How to lose weight for cycling?

Lose Weight And Increase Your Competive Advantage

I get asked all the time (often by endurance athletes) “what is the best way to lose weight” and “how fast can I lose weight?”

For many athletes, being lean means being fast. For soccer players – that means out-sprinting an opponent for a free ball; for a cyclist – it means less weight to carry up a hill, and power-to-weight is the golden ratio for cycling.

 Here are  5 tips to help athletes increase their competitive advantage:

1. Lose weight slowly

For an athlete who is already reasonably lean there is a delicate balance between losing fat vs. losing muscle. If you cut calories too quickly, you’ll lose more muscle than fat. It’s also a recipe for illness (just ask some of my over-eager cycling friends). While the average person might eat about 2,000 calories per day, an athlete is more likely to eat 2,500-3,500 (although this depends greatly on their activity level). A good rule of thumb is to cut back on calories by 10-15% in preparation for a race. For an active person this means eating 250-375 fewer calories each day. I often hear people saying “there are 3,500 calories in a pound of food” (actually a pretty accurate statement).

So, what does 300 calories look like? Basically, it is A LOT of vegetables and a SMALL amount of junk food. I’m human too, and inevitably cave to a birthday cupcake at the office – so now, instead of two, I just eat one cupcake and that means I’ve eaten 300 fewer calories by the end of that day!

2. Add protein to each meal

I recommend endurance athletes including cyclists eat more protein. Too often, they are so carb-focused they end up hindering recovery by starving their bodies of amino acids that are used to reap the benefits of training. Plus, protein is the most satiating nutrient – this means you’ll feel full for far longer. Endurance athletes should aim to eat about 110-140 grams per day (for an average 160 lbs. male). You could try breaking this into about 30-35g at each meal, and then another 15-25g for each of your snacks.

To boost your competitive advantage, stick to the lean cuts of chicken, fish, pork, and mixed vegetable-protein sources like quinoa, soy, rice & beans.

Personally, I’m a big fan of milk proteins (whey and casein) and also plant based proteins, like soy. Both have great anabolic muscle building effects. I avoid eating too much red meat as my protein source – mostly because of the cholesterol and fat levels. Stick to the lean cuts of chicken, fish, pork, and mixed vegetable-protein sources like quinoa, rice & beans.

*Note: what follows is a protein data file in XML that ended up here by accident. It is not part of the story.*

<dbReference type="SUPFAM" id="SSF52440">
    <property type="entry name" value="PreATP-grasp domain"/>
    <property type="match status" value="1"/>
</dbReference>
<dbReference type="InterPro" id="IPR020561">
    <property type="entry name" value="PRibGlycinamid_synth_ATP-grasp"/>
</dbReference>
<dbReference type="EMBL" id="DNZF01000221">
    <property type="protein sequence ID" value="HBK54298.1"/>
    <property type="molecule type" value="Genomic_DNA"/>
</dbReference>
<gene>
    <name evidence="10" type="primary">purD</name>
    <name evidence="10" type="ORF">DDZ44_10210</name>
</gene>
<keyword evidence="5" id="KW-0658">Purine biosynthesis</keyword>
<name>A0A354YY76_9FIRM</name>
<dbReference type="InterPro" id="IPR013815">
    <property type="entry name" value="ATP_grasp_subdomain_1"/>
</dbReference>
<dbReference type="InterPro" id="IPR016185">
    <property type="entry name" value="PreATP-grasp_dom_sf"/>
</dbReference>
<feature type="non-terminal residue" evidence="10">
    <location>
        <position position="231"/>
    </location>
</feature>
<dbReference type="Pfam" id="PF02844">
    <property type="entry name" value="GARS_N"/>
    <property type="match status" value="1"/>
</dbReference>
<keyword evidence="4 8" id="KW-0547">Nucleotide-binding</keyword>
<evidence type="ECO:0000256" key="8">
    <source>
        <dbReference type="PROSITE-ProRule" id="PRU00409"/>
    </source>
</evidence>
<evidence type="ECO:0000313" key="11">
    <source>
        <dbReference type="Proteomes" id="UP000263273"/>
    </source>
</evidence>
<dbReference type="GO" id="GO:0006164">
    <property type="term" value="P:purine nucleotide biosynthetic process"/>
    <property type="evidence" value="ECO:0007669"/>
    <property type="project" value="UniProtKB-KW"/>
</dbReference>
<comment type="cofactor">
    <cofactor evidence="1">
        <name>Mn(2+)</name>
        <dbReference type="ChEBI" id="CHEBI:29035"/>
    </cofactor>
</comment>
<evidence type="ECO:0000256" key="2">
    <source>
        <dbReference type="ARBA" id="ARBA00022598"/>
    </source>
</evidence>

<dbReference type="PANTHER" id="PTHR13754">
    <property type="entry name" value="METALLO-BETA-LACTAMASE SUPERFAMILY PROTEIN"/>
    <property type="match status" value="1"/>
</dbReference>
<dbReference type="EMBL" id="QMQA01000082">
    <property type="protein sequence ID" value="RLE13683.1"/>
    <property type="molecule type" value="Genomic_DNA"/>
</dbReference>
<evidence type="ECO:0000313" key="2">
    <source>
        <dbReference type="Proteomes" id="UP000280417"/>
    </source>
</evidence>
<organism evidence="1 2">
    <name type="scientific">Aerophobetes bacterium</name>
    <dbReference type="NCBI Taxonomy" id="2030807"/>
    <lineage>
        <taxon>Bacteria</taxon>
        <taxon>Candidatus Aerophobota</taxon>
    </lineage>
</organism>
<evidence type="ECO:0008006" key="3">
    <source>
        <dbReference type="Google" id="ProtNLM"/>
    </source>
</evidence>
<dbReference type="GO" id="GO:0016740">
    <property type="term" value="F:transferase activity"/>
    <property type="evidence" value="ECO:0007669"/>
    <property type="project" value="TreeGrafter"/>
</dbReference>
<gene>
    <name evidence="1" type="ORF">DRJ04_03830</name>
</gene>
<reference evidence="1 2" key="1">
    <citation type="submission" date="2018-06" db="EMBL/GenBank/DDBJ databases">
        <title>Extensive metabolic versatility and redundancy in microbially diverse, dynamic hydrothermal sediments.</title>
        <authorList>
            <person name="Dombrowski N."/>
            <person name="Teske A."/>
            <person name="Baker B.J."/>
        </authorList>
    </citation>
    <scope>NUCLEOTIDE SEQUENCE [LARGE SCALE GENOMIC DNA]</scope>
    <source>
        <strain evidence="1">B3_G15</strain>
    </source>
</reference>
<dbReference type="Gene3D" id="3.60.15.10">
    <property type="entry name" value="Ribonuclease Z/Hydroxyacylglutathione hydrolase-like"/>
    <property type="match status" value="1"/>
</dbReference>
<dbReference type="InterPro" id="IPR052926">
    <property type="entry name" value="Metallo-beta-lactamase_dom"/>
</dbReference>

3. Listen to your body

Only eat when you’re feeling hungry (I know this sounds obvious but it can be difficult).

This one takes some work. Too many times we eat out of habit, or in a social setting. Try to listen to your body and give your tummy time to start grumbling once in a while. Once you can learn how your body responds, you can schedule your snack time just before the unpleasant grumbles begin. It turns out that restrained eating can be superior to “dieting” for successful weight loss.

4. Drink more water

This is simple – drink more water. Thirst is often mistaken for hunger so if you drink more water then you’re likely to eat less.

5. Limit sugars

Encourage your body to burn fat, not sugar during the day. Load up on carbs in the morning after a cardio session. Then, when your metabolism is elevated later during the day, allow it to burn fat. Spiking blood sugar essentially stops all fat metabolism, so keep the carbs to a minimum later in the day, especially at night. My typical dinner consists of meat (salmon, chicken, or lean pork), roasted vegetables (carrots, beets, cauliflower), and salad or sautéed greens like spinach, kale or chard.

John Heiss Ph.D

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Tips on How To Lose Weight 

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